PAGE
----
Maximum

Forgive the break. Lots happening on the field and off, pushing this project back. The dog is doing much better, but the last week spent focused on it, Mark Prior, and Barry Bonds has slightly pushed me back. I’ve adjusted, not able to make time for the heavy weights, so picking up the frequency of the core work and watching the diet closely.

Alex, a great reader with a job nearly as cool as mine, had a great question. I’ll share as today’s post.

Alex asks — "I trust that everything is going well for you.  Between the Cubs  incident, the Barry Bonds scandal (can it be called a scandal at  this point?), and what I?m guessing is the busiest time of the year  for you, I hope you’re holding up okay.

"I’ve had a thought skirting around the back of my mind for awhile  now.  You’re doing an exercise/dieting/supplement regiment to make  huge fitness gains.  But isn?t it possible that the gains a world- class athlete (a Bonds, say) needs to become a better world-class  athlete is so difficult impossibly difficult to achieve that  chemical intervention is necessary for such improvement to take  place?  Or to put it another way, exercise/dieting/supplements have  a massive impact upon your fitness level, and can bring you from a  poor level of fitness to a superior level of fitness.  But can they  take you from a superior level of fitness to a superhuman level of  fitness?"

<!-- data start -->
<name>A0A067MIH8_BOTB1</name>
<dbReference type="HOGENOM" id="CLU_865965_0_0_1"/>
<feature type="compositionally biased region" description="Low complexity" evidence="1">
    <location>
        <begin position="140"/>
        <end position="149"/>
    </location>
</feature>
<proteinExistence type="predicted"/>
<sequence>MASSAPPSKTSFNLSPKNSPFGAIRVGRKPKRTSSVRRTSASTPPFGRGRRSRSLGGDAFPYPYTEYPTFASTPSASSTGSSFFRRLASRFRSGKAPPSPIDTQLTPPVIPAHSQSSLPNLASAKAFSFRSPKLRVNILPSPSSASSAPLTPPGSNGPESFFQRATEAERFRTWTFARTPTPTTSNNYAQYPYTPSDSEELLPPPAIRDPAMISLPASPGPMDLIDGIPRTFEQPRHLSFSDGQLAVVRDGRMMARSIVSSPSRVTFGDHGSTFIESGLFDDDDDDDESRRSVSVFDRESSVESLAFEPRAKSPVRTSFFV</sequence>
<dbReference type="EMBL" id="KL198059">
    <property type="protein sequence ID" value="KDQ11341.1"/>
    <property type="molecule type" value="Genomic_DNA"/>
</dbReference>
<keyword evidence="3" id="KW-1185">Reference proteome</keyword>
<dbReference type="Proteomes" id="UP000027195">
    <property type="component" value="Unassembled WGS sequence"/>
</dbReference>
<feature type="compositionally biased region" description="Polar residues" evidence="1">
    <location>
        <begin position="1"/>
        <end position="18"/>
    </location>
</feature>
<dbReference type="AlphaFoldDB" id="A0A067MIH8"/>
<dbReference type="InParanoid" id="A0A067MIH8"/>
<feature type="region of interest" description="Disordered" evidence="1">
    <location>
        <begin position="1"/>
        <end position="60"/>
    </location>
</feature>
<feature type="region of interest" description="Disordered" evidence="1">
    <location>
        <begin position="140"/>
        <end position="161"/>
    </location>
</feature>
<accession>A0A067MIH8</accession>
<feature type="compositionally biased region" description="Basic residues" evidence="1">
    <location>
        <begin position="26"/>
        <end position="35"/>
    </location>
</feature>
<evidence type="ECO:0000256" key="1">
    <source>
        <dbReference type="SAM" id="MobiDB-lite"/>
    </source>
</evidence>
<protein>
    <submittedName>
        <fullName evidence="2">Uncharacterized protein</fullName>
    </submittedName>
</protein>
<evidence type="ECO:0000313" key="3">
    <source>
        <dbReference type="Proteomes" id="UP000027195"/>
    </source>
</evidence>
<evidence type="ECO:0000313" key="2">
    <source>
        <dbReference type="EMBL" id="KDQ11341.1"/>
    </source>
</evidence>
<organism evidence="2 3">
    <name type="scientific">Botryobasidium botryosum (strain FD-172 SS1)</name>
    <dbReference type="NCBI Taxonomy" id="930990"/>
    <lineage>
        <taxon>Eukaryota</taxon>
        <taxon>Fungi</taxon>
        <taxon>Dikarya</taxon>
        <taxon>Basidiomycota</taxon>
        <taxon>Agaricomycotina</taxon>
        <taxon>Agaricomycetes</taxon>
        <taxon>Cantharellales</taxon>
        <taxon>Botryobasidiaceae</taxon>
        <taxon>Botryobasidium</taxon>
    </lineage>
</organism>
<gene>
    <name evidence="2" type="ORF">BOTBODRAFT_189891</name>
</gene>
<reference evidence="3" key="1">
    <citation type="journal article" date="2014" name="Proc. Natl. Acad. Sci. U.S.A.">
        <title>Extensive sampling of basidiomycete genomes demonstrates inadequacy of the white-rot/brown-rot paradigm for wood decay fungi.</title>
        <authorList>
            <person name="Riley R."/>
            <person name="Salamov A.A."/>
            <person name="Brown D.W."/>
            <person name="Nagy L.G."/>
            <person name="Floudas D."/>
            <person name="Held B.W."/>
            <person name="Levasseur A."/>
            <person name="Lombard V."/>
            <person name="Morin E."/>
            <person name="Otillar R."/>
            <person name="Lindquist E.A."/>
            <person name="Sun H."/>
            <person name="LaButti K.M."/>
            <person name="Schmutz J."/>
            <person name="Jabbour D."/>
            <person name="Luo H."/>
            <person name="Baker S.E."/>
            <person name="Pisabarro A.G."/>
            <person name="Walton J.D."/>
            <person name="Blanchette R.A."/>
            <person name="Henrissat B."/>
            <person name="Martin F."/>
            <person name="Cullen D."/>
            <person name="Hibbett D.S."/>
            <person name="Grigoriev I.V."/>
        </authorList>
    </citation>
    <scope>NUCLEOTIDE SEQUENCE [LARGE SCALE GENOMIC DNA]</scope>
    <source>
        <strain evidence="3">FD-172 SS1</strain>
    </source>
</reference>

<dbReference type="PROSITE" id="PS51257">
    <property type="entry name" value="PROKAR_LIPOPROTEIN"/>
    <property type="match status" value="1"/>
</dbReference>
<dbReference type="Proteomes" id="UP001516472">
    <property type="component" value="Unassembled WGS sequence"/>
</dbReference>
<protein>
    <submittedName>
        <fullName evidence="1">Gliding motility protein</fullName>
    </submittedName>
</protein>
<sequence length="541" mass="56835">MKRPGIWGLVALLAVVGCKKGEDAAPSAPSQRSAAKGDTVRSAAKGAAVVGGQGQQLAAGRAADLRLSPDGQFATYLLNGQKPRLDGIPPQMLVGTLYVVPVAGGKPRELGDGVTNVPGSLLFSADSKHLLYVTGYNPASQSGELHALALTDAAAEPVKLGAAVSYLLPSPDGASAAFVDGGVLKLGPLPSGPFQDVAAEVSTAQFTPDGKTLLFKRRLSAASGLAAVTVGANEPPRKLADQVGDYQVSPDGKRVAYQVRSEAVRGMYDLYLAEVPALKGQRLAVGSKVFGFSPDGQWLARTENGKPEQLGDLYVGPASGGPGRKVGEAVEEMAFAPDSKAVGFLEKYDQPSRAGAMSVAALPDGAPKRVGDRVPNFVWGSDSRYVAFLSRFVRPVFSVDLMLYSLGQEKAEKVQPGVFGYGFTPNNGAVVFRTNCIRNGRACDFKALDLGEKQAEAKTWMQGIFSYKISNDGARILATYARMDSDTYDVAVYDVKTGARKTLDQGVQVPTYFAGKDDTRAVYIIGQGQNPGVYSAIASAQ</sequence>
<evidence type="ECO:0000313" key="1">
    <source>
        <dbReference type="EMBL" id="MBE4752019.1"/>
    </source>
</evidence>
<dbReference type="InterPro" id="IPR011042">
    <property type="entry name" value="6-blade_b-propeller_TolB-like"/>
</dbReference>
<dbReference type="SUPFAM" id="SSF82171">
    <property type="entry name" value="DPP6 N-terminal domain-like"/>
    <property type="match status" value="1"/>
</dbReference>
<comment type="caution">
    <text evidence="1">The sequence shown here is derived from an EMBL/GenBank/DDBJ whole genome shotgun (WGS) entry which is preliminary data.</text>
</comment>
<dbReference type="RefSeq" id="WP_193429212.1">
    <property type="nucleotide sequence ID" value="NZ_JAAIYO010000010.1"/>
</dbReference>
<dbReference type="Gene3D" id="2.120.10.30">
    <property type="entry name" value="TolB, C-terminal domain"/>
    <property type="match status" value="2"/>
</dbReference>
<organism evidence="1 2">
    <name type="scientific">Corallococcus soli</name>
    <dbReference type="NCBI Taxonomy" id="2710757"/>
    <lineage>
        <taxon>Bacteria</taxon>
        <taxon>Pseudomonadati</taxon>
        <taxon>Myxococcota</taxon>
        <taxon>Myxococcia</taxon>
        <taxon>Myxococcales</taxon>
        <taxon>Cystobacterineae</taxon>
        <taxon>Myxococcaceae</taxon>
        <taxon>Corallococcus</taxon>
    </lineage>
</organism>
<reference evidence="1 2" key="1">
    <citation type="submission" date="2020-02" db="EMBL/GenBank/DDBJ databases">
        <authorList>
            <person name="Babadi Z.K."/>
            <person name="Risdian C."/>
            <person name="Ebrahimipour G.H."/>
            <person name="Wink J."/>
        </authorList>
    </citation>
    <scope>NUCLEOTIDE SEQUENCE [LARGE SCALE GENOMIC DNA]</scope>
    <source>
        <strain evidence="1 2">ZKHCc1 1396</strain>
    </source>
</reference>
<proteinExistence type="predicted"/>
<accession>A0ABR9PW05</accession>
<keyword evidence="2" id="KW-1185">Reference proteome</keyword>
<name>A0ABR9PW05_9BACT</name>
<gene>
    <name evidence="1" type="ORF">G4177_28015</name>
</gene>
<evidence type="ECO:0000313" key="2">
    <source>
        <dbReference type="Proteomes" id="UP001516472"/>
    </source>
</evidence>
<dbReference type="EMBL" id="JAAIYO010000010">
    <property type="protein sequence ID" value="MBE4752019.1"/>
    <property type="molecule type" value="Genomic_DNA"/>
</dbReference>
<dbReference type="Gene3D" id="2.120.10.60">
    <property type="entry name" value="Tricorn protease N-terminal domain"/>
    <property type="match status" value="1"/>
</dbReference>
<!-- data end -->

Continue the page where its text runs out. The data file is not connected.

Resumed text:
I’ve looked at your blog and haven’t really seen an answer, so I
thought I’d ask.  I’m sorry if this question’s been answered
elsewhere- like, say, in The Juice (which I’ll be picking up next
week). I don?t doubt that I?m wrong about this.  I’m just curious
about the reasons why I’m wrong.

Will: Great question! The answer is that  percentage gains are harder as someone nears a genetic maximum —  except no one’s ever hit that genetic maximum. Look at body  builders, or sprinters, people we would say are much closer to that  maximum than Bonds. He certainly didn’t look or perform like them; he  performed like a baseball player. Now, the flip side to percentage gains is that 1%  of Bonds is much larger than 1% of Armando Rios (who tested positive in 2003 and has been implicated in the ongoing BALCO saga), so he actually  doesn’t have to do as much to make those type of gains performance wise.

As Jay Jaffe showed in "The Juice" and Nate Silver showed in "Baseball Between The Numbers," there’s no statistical evidence that performance-enhancing drugs of any type show up in the numbers. I’m not saying there’s not an effect, just that people smarter than me can’t find it statistically. If Bonds and others risked their health and reputations for a gain that could be seen as statistical noise, that’s not an advantage, that’s stupidity.

Off to the World Baseball Classic. Save me a seat, Mr. DuPuy!

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